Forget the ankle, it's his heart causing Flintoff's pain now
Wednesday 06 December 2006
As Andrew Flintoff forlornly attempted to absorb the magnitude of England's defeat in the second Test he said: "It's not the ankle that's hurting at the moment." It was a poignant comment embodying the stunning reversal of fortune that had just taken place.
It had been barely half an hour since England's beleaguered captain had hobbled from the field on his painful left foot but that was relegated to minor stuff. It was his heart that was in agony.
Flintoff said that on leaving the field after being beaten: "I was a little bit shocked." Anybody else involved in or observing England's disintegration, engineered by a tour de force from Shane Warne, could hardly believe what they were seeing. Dismay approached stupefaction.
Only Paul Collingwood offered prolonged resistance, battling for three hours and 18 minutes for an unbeaten 22 and paradoxically alone in not suffering from the collywobbles. Australia cantered to victory unfussed by the odd alarm, with Mike Hussey making an immaculate unbeaten 61.
Warne said: "It's the greatest Test I have ever played. I don't think I can bowl any better than I did today. I'm knackered and my shoulder and fingers are pretty sore. But I love being in situations like this. It's not a case of being driven, I just want to play my role and I knew conditions were in my favour. As much as the body was beginning to tire the adrenalin starts."
During his long spell in intense heat, Warne yielded only 29 runs and it became clear later that something else apart from the promise of improbable victory was spurring him. He was irritated by comments made by England's coach, Duncan Fletcher, after Australia's victory in the first Test that England had played him pretty well and gifted him a couple of wickets.
"I read the rubbish that Duncan Fletcher talked about England playing me well," said Warne. "It's obviously a lot different in the first two days of a Test match when the wicket is pretty flat and you get guys like Paul Collingwood and Kevin Pietersen playing exceptionally. I thought Pietersen was the only one who played me well in the first Test. If I bowl like that for the rest of the series I might cause Duncan Fletcher's boys a bit of trouble."
England should consider that as a warning, which is much easier to unravel than Warne's bowling. He means business and with the Perth pitch, where the third Test is to be played, taking turn these days, it is difficult to envisage a swift riposte by the tourists. Poor Captain Flintoff had almost as much trouble marshalling his thoughts as his troops.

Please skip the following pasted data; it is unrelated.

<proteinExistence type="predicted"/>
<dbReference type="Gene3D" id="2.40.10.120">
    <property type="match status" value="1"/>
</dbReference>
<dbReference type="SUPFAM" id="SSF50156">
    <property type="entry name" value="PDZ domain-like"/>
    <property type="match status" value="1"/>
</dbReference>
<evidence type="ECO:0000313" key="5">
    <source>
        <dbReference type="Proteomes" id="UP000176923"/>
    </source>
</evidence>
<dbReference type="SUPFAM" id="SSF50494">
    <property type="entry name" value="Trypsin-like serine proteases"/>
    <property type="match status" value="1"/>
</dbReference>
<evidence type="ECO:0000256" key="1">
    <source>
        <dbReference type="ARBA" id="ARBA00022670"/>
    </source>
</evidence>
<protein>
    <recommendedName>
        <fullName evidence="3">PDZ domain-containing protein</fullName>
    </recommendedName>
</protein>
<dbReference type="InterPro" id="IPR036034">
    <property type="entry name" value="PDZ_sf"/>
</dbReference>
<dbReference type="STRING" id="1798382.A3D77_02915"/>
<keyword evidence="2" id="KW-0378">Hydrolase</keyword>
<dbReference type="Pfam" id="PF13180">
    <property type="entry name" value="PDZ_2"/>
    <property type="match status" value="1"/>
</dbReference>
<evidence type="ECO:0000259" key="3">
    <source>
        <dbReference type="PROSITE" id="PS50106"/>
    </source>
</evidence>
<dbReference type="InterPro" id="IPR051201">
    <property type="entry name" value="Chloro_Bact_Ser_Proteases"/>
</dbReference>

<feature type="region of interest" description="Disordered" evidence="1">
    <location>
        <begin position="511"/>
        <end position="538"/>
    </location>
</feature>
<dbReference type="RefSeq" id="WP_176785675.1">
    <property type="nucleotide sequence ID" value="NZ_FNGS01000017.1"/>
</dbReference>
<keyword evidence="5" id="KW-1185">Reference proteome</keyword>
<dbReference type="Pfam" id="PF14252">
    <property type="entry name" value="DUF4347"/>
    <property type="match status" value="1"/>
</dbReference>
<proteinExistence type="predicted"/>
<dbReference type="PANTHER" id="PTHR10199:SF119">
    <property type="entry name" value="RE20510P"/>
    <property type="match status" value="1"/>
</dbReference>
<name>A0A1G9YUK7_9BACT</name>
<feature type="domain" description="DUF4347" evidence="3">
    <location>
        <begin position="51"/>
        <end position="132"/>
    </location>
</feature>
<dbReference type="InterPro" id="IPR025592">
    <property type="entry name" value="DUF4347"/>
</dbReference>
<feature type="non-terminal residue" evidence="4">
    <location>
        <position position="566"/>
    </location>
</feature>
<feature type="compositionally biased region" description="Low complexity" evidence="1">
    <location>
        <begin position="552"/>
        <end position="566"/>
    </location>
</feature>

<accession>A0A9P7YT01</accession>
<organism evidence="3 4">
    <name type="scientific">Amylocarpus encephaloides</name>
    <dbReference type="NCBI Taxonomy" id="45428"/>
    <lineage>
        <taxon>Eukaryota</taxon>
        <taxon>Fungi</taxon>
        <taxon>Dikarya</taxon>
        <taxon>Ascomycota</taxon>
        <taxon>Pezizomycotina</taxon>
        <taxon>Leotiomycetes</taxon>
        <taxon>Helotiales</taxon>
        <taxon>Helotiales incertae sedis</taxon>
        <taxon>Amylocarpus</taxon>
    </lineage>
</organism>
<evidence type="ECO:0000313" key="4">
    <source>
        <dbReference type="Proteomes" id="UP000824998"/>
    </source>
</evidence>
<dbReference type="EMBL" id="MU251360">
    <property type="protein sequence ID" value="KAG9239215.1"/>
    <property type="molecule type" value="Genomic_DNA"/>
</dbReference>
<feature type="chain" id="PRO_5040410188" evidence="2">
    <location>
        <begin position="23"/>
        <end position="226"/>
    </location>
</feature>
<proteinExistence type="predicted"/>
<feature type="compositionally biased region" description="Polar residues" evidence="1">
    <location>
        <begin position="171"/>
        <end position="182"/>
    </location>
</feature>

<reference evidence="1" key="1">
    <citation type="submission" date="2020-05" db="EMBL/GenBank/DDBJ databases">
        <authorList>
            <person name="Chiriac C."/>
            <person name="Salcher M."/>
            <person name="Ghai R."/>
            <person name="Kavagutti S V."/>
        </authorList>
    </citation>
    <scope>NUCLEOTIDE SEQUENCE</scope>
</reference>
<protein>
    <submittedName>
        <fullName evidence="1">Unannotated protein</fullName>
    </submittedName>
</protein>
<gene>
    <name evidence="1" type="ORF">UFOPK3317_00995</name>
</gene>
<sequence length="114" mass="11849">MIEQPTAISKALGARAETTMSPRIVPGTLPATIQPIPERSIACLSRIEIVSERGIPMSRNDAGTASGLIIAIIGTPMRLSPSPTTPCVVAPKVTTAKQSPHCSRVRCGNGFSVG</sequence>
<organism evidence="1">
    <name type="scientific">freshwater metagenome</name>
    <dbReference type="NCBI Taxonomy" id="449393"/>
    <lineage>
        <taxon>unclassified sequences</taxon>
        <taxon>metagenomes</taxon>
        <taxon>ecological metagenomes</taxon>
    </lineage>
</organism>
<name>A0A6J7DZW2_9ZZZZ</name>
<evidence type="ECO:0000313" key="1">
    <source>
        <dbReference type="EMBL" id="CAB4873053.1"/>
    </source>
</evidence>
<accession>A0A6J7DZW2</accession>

"For four days we played some fantastic cricket," he said. "I think it's obvious we lost it in an hour this morning, when the game got away from us. For four and a half days we gave everything. The lads are bitterly, bitterly disappointed. I know what I'm feeling and I don't want to feel like this again so it's a big incentive."
Questions will inevitably be raised in the coming days about Flintoff's captaincy, the state of his ankle and the side that he and Duncan Fletcher picked between them. But it is important also to reflect the influence of Australia in England's downfall. They applied pressure which England could not resist. If anything symbolised this, it was the needless run-out of Ian Bell. As he left the field shaking his head in disbelief, the corresponding Australian belief in their destiny was just about visible to the naked eye.
Ricky Ponting, the Australian captain and man of the match for his first innings century in adversity, said: "We're very happy and excited about what we have achieved in the last three days. It's one of the all-time great Test wins as far as I'm concerned. We had to execute things unbelievably well to give ourselves a chance. It was about us being as good as we could be and we have done everything almost perfectly. It was as good a Test match performance as you will see from any team."
It was indeed that good and Ponting finally offered his summation. "If there's a game on the line you won't get the ball out of Shane Warne's hand. He changed the course of this Test match with his spell of bowling today and he could even have changed the course of the series." Nobody was arguing.
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